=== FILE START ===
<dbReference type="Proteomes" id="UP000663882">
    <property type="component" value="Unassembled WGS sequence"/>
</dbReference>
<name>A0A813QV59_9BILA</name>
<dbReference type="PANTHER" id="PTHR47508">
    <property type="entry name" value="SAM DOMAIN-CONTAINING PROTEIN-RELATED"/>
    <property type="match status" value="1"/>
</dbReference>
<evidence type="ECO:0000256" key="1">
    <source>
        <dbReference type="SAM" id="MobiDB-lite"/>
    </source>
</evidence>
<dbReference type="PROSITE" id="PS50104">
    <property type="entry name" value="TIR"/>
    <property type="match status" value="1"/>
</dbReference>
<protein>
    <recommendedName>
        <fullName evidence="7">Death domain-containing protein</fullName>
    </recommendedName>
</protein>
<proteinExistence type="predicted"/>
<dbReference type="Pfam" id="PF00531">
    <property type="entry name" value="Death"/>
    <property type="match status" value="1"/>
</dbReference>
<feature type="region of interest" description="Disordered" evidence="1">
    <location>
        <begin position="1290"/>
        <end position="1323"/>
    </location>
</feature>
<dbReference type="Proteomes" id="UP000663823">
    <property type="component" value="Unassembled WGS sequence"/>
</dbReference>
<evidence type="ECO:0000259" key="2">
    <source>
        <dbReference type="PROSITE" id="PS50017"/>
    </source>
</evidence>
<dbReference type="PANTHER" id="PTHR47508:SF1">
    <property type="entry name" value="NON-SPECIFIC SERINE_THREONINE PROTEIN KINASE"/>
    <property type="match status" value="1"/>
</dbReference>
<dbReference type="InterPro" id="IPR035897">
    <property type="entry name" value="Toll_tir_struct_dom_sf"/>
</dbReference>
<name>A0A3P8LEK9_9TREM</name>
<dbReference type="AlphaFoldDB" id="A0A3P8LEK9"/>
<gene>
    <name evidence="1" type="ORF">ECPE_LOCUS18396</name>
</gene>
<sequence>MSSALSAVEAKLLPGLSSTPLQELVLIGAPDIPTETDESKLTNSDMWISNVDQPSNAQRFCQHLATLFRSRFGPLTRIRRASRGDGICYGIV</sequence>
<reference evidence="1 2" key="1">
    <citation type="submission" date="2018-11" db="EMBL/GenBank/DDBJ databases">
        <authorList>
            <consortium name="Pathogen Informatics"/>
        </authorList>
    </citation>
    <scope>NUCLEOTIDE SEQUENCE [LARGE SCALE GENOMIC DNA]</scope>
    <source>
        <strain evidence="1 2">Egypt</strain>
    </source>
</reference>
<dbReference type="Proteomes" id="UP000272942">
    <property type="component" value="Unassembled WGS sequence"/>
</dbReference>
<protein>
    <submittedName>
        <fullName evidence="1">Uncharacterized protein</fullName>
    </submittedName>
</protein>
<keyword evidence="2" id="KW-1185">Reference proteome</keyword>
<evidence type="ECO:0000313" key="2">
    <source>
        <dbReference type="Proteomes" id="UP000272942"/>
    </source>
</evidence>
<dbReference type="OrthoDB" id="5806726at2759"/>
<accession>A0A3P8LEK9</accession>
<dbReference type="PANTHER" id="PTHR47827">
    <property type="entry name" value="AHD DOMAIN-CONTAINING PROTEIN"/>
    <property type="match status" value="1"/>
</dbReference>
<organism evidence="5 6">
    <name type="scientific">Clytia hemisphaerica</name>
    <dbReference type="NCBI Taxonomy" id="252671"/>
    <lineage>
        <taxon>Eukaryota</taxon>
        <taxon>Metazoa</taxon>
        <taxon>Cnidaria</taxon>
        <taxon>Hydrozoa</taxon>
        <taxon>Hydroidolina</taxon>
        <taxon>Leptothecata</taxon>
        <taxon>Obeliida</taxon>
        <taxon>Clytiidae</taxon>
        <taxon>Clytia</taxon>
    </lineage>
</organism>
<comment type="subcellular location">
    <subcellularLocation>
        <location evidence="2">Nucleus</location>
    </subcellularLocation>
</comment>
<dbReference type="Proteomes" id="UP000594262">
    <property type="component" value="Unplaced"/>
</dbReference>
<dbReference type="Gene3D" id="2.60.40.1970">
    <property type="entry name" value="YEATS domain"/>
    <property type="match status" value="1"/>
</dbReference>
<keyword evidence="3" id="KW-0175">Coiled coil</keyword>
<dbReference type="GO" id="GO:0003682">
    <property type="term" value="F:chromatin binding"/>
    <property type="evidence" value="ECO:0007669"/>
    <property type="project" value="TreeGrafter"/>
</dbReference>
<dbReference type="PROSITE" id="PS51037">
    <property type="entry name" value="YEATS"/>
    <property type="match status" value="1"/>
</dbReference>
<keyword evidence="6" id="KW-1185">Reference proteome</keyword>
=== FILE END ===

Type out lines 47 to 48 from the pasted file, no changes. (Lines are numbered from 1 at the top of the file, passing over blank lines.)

    <property type="entry name" value="Toll_tir_struct_dom_sf"/>
</dbReference>